Overall, we’ve had a pretty smooth, upward path in the markets since the 2008 financial crisis, but each year brings its share of upsets. 2015 is ending on some uncertain notes with a spate of worrisome headlines, related to this week’s Fed meeting and interest rate hike; the closing of the Third Avenue Focused Credit Fund, an aggressive high-yield bond fund; and the continuing decline in oil prices, to name a few. Meanwhile, Congress looks to be on the verge of passing tax and spending bills that would keep the government running through next September, after the usual last minute deliberations.
Until last week, the fourth quarter had shown some nice recovery after the third quarter’s retreat. While the S&P 500 is still up for the quarter (+5.3%), the full-year results for 2015 have turned negative (-0.3%) on last week’s 3.7% decline.
The relatively flat performance of the index in 2015, as a whole, masks a large differential between the 10 largest stocks and the rest of the index — 24% as of last week, the largest spread we’ve seen since the dot-com boom in 1999 and 2000. And within the top 10 stocks, less than a handful are driving the positive performance with huge gains: Amazon.com, Alphabet (Google), Microsoft and Facebook.1
With such a small subset of mega-cap tech stocks influencing the indices, broadly diversified portfolios have not compared well to what investors may be hearing in their news updates. Small-cap, international and emerging-markets stocks have lagged, while large-cap U.S. stocks have dominated.
Even within large cap, growth stocks have outperformed value stocks for an extended period. The effect has been particularly strong this year with about a 10% performance differential: the Russell 1000 Value Index is down 5.7%, while the Russell 1000 Growth Index has a 4.3% gain. Recently, investors whose portfolios emphasize the small cap and value factors — which have higher expected returns over time — have not been rewarded.
We know that investment styles go in and out of favor, and that these cycles can last for extended periods. It is impossible to predict when the cycle will change, which is one of the reasons why it’s important to have diversified portfolios that smooth out the extremes of those dynamics. Here, we see what ensued after the dot-com bubble burst:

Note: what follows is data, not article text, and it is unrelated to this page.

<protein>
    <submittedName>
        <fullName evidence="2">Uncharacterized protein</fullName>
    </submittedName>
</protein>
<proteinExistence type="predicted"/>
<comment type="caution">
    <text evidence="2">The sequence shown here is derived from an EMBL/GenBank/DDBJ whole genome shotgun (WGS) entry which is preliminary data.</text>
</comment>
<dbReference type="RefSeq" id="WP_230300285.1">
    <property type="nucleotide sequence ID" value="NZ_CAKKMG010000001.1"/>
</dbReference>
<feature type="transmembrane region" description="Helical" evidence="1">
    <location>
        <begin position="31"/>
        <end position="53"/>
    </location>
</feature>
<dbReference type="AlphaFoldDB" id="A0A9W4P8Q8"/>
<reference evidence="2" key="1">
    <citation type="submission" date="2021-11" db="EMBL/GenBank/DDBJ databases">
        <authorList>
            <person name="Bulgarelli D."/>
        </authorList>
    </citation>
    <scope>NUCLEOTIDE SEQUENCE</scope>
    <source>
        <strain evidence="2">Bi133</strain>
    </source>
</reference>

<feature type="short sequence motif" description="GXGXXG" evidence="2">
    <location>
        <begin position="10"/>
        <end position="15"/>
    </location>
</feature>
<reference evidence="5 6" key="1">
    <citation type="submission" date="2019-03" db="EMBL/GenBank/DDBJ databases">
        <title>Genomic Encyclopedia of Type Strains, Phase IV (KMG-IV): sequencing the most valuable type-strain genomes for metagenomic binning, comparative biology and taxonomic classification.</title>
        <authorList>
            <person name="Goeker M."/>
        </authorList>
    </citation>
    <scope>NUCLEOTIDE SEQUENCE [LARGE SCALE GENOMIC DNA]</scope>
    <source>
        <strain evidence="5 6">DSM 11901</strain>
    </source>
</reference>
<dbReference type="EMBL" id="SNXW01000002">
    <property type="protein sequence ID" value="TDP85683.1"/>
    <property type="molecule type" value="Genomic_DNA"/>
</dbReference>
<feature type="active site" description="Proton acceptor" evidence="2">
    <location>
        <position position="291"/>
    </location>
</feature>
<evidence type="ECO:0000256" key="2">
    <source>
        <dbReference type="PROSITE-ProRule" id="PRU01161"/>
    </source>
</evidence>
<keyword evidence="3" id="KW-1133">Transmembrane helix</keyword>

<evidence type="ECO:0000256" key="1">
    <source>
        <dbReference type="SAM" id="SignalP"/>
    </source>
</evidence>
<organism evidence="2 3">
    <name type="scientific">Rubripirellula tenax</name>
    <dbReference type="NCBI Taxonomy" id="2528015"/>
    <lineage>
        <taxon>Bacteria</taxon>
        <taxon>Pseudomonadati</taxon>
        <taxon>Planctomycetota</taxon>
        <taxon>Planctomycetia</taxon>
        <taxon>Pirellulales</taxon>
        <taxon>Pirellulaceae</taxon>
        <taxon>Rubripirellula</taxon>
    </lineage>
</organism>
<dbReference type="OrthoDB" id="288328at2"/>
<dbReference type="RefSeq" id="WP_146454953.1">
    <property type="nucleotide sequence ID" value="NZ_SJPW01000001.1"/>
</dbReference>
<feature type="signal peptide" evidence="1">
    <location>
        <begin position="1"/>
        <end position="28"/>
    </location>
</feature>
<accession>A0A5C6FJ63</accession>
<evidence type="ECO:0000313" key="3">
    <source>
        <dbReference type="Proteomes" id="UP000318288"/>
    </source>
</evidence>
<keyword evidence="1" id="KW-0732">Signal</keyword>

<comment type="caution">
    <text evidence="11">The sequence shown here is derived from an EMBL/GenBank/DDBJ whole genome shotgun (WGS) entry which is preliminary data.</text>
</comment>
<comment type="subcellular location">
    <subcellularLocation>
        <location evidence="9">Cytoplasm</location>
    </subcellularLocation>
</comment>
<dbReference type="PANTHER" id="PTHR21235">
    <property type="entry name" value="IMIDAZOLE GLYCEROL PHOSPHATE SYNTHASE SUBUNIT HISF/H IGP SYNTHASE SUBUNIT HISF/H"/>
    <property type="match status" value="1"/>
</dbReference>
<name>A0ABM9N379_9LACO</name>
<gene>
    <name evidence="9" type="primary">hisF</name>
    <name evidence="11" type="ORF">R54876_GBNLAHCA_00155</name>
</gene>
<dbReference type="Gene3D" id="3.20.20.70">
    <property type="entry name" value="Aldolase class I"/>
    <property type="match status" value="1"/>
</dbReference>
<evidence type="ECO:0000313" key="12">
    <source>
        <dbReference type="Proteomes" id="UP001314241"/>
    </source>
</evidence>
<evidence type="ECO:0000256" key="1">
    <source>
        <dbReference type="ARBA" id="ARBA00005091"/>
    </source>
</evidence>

For the five years following the last big period of large-cap growth outperformance, value and small-cap stocks were rewarded handsomely.
And then there’s energy…
Also hidden in that rather flat, year-to-date S&P 500 return are the punishing results in the Energy sector — oil prices have dropped sharply again, in the face of lower global growth expectations and prospects for a supply glut with OPEC’s decision not to curtail production. U.S. WTI Crude fell 11% last week, and is down 15% over the past two weeks; at $35.62 per barrel, it is down 33% for the year at levels we have not seen since 2009.2
The Energy sector in the S&P 500 is down 24.5% for the year-to-date period; the index has about a 2% higher return in 2015, when the Energy sector is excluded.3 This is another factor contributing to the recent underperformance of value stocks; growth indices have minimal energy exposure.
At the end of the year, it’s an interesting undertaking to look back and reflect on how last year’s predictions have panned out. Every month, The Wall Street Journal (WSJ) surveys economists on their forecasts for a number of economic indicators. In the January 2015 survey, the average forecast for the price of crude oil in December 2015 was $63.03, 78% higher than the actual price of oil on December 11.4 That’s quite a miss for the forecasters. Investors who may have steered their portfolios to that sector based on expectations like these are worse off for not sticking with more broadly diversified market exposure.
And emerging markets…
The impact of the commodity price-collapse has been significant in emerging markets, since many of their economies are highly dependent on commodity exports.